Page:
15. 15. Events Festivals CONTINUED Oregon Zoo Concerts June-September Music is in the air here — even at the zoo. Oregon Zoo Summer Concerts (www.oregonzoo.org) feature national artists like the B-52s, Indigo Girls and more. Arrive early to stake out a spot on the lawn, then see the animals before the show. MUSICFEST NW SEPT. 4-8, 2013 Spanning four days and nearly 20 venues, Musicfest NW (www.musicfestnw. com) showcases local and national acts around town — including a few headliners on the outdoor stage at Pioneer Courthouse Square. Waterfront Blues Festival July 4-7, 2013 acts, as well as spectacular Oregon Brewers Festival July 24-28, 2013 Craft breweries from around the United States bring more than 80 beers to the Oregon Brewers Festival (www.oregonbrewfest.com), the largest gathering of independent brewers in North America. Pickathon P H OTO G R A P H R I G H T B Y J U L E S D OY L E Aug. 2-3, 2013 In the 15th year of the Pickathon Indie Roots Music Festival (www. pickathon.com), the celebrated six-stage folk festival at the lush Pendarvis Farm just outside Portland features headliners Feist and Andrew Bird. Time-Based Art (TBA) Festival September 12-25, 2013 During the Time-Based Art Festival (www.pica.org/ tba), visual artists, musicians, dancers and other creatives from all over the world push boundaries with installations, performances and interactive art experiences. See p. 61. FALL Feast Portland: Food Drink Festival Sept. 19-22, 2013 Back for its second year, Portland’s wildly successful international food and beverage festival, Feast Portland (www. feastportland.com), celebrates Oregon’s bounty and showcases culinary talents both local and global. Great American Distillers Festival Oct. 4-5, 2013 The Great American Distillers Festival (www. distillersfestival.com) is an annual celebration of craft distilling and the country’s premier gathering of distillers. Sample Portland’s renowned craft spirits along with dozens of offerings from around the nation. Holiday Ale Fest Holiday Light Displays Thanksgiving–Christmas Some of Portland’s bright spots include ZooLights (www.oregonzoo.org/visit/ zoolights), a display of more than a million lights at the Oregon Zoo, and the Christmas Ship Parade (www.christmasships.org), featuring brilliantly decorated boats on the Willamette and Columbia rivers. WINTER ChocolateFest Portland International Film Festival January February Love chocolate? You won’t want to miss ChocolateFest (www. chocolatefest.org), a weekend dedicated to sampling and savoring everything from The Portland International Film Festival ( is the granddaddy of Portland’s chocolate from more than 80 exhibitors. Portland Trail Blazers Basketball Chinese New Year at Lan Su Chinese Garden October-April January-February Winners of the 1977 NBA Championship, the Portland Trail Blazers (www.nba.com/blazers) play at the Rose Garden arena; Blazers faithful take in games at the nearby Spirit of ’77 and other Blazers sports bars. The two-week Chinese New Year celebration at Lan Su Chinese Garden (www.lansugarden.org) includes lion dances, children’s activities, martial arts and cultural and historical demonstrations. The festivities culminate with a traditional lanternviewing ceremony. local premieres from around the globe. Portland Jazz Festival February Celebrating both the jazz genre and Black History Month, the Portland Jazz Festival (www. pdxjazz.com) is packed with more than 150 concerts, including performances by major international artists and scores of free gigs showcasing local talent. For a complete calendar of events, visit www.travel portland.com. Dec. 4-8, 2013 With revelry and cheer, the Holiday Ale Fest (www. holidayale.com) serves up more than 40 varieties of strong seasonal brews right under the giant holiday tree in Pioneer Courthouse Square. Rose City Rollers Roller Derby JANUARY-JUNE Portland’s all-female flat-track roller derby league, the Rose City Rollers (www.rosecityrollers.com), holds local and national bouts at the historic Oaks Park rink in Southeast Portland. TRAVELPORTLAND.COM The Waterfront Blues Festival (www. waterfrontbluesfest.com) — the largest blues festival west of the Mississippi River — rocks crowds on the riverbank and on the water 21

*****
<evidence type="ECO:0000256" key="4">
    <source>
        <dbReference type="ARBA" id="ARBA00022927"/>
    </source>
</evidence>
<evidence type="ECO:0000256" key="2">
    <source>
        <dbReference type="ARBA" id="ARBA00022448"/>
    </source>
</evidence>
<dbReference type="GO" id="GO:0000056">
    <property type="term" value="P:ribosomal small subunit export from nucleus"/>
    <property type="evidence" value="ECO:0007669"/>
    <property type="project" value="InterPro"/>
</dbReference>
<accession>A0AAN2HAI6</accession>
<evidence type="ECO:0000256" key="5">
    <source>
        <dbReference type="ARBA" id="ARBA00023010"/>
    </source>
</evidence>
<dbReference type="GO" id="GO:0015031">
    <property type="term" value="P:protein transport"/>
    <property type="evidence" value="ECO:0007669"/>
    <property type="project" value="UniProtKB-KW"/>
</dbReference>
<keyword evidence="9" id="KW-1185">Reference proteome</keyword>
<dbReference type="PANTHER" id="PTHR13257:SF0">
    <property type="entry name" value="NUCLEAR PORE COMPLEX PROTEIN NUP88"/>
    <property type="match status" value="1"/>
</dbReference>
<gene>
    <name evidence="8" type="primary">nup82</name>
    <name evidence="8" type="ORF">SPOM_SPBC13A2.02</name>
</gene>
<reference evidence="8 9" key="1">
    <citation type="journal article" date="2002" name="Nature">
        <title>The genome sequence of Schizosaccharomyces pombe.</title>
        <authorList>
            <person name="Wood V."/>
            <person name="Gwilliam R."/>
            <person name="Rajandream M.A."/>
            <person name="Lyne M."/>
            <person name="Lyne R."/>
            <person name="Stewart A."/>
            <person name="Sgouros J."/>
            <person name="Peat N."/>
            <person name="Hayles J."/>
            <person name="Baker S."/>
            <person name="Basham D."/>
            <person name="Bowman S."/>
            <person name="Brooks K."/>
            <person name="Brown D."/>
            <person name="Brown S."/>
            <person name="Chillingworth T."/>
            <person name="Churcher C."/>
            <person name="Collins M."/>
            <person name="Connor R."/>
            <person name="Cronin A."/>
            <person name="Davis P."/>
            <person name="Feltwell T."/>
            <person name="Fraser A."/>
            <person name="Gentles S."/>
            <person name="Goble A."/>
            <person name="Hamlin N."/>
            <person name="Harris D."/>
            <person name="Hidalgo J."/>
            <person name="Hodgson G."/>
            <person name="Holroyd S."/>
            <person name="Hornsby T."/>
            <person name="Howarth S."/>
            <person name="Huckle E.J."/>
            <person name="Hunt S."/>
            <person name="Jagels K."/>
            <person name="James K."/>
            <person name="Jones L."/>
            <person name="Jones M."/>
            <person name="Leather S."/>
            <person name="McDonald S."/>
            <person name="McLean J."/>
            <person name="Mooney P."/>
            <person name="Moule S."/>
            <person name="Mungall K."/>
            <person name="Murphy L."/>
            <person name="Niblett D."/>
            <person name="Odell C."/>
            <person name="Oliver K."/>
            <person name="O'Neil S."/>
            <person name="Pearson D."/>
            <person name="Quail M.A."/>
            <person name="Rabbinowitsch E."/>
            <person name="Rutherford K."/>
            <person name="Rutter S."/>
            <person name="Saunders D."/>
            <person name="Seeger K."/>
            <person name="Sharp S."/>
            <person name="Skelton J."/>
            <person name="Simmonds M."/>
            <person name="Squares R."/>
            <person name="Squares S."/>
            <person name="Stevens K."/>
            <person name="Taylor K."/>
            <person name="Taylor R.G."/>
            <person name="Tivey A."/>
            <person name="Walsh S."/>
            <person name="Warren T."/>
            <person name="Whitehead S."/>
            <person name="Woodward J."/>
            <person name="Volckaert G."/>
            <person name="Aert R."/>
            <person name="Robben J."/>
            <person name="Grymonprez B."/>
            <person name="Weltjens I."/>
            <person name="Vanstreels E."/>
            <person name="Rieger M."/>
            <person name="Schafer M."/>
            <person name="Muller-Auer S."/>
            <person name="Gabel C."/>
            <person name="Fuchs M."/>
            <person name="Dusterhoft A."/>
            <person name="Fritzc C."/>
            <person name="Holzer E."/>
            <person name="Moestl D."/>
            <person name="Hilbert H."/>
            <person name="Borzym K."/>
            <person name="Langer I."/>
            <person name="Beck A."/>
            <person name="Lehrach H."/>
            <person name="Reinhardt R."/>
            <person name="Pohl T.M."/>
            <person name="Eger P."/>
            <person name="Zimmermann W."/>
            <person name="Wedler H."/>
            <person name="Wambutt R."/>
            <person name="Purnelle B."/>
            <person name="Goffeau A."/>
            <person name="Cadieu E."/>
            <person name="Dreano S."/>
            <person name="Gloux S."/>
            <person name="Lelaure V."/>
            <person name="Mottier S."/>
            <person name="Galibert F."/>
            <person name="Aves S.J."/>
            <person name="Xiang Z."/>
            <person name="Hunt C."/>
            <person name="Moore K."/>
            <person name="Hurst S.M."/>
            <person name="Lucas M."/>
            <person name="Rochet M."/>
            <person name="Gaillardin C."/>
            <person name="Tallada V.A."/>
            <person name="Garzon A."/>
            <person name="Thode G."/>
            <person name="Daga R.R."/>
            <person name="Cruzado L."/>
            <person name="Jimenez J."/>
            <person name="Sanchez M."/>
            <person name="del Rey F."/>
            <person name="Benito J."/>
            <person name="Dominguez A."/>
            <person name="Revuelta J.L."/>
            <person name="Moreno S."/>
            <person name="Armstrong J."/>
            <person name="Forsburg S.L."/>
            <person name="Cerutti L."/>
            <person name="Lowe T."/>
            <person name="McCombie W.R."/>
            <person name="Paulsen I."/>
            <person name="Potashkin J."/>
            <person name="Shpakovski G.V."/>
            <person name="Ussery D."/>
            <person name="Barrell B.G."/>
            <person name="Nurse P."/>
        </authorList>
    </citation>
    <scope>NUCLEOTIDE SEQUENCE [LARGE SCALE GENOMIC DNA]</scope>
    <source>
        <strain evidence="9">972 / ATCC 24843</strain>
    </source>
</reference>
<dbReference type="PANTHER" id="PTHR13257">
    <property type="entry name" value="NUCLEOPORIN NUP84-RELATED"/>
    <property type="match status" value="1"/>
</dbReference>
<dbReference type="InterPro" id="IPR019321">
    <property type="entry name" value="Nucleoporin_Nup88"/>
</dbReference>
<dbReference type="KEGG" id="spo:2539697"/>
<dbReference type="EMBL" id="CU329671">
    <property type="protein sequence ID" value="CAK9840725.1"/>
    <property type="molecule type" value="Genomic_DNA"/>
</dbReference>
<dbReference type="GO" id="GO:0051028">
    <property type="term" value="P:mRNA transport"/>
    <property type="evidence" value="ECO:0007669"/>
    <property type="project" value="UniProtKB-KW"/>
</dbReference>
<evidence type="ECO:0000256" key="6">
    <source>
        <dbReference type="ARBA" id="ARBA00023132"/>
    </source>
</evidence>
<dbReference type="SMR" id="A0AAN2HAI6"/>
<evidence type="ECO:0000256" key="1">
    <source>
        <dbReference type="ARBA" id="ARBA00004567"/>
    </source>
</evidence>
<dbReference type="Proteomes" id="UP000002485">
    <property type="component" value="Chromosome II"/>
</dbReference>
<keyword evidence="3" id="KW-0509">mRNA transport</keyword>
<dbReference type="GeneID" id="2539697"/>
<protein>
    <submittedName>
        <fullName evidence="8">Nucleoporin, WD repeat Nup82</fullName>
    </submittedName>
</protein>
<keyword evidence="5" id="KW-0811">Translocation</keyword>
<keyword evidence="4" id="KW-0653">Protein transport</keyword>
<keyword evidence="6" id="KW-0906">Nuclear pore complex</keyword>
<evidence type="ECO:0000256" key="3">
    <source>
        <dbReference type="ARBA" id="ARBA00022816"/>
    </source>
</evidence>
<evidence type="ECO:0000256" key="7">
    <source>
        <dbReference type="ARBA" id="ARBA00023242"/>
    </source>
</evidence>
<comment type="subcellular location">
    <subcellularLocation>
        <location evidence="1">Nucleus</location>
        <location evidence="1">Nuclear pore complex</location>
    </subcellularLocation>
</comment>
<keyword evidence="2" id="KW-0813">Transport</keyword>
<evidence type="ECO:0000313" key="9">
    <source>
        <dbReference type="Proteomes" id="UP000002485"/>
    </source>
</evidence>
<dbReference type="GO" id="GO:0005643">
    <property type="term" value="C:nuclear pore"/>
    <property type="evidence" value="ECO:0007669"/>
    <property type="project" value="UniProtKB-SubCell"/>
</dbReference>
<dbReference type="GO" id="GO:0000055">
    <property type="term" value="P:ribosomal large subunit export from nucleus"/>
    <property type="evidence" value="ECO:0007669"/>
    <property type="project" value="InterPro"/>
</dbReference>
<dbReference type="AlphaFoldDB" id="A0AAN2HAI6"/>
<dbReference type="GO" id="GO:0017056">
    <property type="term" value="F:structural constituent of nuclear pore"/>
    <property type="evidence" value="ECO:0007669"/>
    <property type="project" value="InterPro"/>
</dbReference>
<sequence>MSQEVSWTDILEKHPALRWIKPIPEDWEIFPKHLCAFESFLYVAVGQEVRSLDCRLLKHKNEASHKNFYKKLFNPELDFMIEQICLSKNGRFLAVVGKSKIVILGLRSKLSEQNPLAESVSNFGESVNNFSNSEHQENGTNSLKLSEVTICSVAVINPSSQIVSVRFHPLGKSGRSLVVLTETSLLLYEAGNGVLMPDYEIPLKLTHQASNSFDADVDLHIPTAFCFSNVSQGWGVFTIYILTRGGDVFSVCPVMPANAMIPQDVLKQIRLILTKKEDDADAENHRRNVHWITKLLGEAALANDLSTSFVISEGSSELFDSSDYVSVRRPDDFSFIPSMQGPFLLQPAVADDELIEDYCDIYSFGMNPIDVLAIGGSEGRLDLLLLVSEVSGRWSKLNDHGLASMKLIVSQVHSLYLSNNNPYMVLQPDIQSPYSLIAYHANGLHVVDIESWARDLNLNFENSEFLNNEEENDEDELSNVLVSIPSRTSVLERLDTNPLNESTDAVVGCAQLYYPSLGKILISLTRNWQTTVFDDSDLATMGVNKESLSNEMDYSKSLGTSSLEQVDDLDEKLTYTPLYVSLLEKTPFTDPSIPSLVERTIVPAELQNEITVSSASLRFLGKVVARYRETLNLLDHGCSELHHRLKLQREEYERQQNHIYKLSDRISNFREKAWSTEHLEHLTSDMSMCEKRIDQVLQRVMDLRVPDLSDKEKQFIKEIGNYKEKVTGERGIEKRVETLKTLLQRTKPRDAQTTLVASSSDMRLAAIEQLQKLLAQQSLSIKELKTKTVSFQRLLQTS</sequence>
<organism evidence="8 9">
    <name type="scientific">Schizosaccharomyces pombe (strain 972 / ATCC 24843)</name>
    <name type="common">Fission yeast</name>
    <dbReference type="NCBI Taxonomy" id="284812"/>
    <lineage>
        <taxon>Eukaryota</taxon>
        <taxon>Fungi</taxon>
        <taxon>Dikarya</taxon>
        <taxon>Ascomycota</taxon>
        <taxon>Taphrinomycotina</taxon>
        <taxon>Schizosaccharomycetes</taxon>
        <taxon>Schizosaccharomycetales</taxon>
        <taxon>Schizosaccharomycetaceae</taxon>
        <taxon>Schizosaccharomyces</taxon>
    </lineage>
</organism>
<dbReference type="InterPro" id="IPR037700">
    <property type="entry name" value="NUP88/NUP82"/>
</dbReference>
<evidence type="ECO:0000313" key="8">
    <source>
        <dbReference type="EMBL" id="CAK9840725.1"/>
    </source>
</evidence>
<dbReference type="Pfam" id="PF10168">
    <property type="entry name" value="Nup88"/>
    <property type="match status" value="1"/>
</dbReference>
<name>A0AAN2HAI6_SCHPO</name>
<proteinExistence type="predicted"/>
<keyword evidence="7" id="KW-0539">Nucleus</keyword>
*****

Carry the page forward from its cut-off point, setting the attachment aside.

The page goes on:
16. 16. Meet OUR Makers B  Channel your inner Marilyn Monroe with these retro-inspired bathing suits. Portland designer Pamela Levenson translates her love for the 1940s and ’50s into halter-top one-pieces, high-waisted bikini briefs and matching swim skirts for sexy modesty. 318 N.W. 11th Ave. 503.282.5159; 2030 N.E. 42nd Ave.; 503.243.7946; www.popinaswimwear.com TANNER GOODS SCHOOLHOUSE ELECTRIC CO. P H OTO G R A P H O P P O S I T E B Y L I N C O L N B A R B O U R LEATHERMAN If Davy Crockett were alive today, odds are he’d proudly boast a Leatherman tool on his belt. The iconic brand of multitools, knives and related accessories has been a go-to for outdoorsy types since 1983. Still, this Portlandhow to keep up with the times — tool models like the “Juice” come in non-Crockett-approved colors blue, purple, orange and red. 10109 N.E. Cascades Parkway; 503.408.5550; www.leatherman. com; available at US Outdoor Store, 219 S.W. Broadway; 503.223.5937; www.usoutdoorstore.com Known for its retro-cool lighting and hardware offerings, including handblown antique reproduction shades, this 10-year-old company’s 23,000-square-foot showroom in the Northwest Industrial District showcases its made-in-Portland goods. Inside the reclaimed warehouse space, shoppers can also peruse Schoolhouse Electric’s softer (and more portable) side in the form of pillows, throws, rugs, and clever gift ideas like selvedgecovered journals and organic soap. 2181 N.W. Nicolai St.; 503.230.7113; www.schoolhouse electric.com This West End shop is a go-to for heirloom-quality leather goods in the form of belts, bags and wallets. The buttery-smooth pieces are made from superior raw materials meticulously cut and shaped by Tanner’s stable of dedicated craftspeople. 1308 W. Burnside St.; 503.222.2774; www.tannergoods.com GROVE Many locals wouldn’t be caught anywhere without their iPhones — or without one of Grove’s protective phone cases. Each one is made from a single block of bamboo that’s been hand-sanded and oiled before being laserengraved with either a signature design or your own custom imagery. www.grovemade.com; available at Radish Underground, 414 S.W. 10th Ave.; 503.928.6435; www.radishunderground.com LAURA IRWIN / HAUNT BETSY AND IYA This tucked-away shop in the fashionable Nob Hill district carries its own signature brand of metalwork — hand-pounded pieces twisted into cool geometric shapes, with a runwayready collection of etched and oxidized cuffs inspired by two of Portland’s most iconic bridges (St. Johns and Fremont). 2403 N.W. Thurman St.; 503.227.5482; www. betsyandiya.com Northwesterners know the value of a cozy scarf or hat, and knitwear designer and author Laura Irwin offers an array of the most fashionable (and functional) around. Her hand-knit accessories made from pettable yarns like angora, combed wool alongside clothes by Holly Stalder and Rachael Donaldson’s Demimonde jewelry in their shared studio/boutique, Haunt. 811 E. Burnside St.; 503.928.7266; www.hauntstudioandshop.com TRAVELPORTLAND.COM POPINA SWIMWEAR lame it on the pioneer spirit still dwelling within us (or maybe the fact that we just like to play with tools), but the craft culture is alive and well in Portland. These 10 companies churn out consistently cool goods for the rest of the nation to fawn over, from fashionable swimwear and accessories to built-to-last leather goods and stylish lighting fixtures. — Eden Dawn 23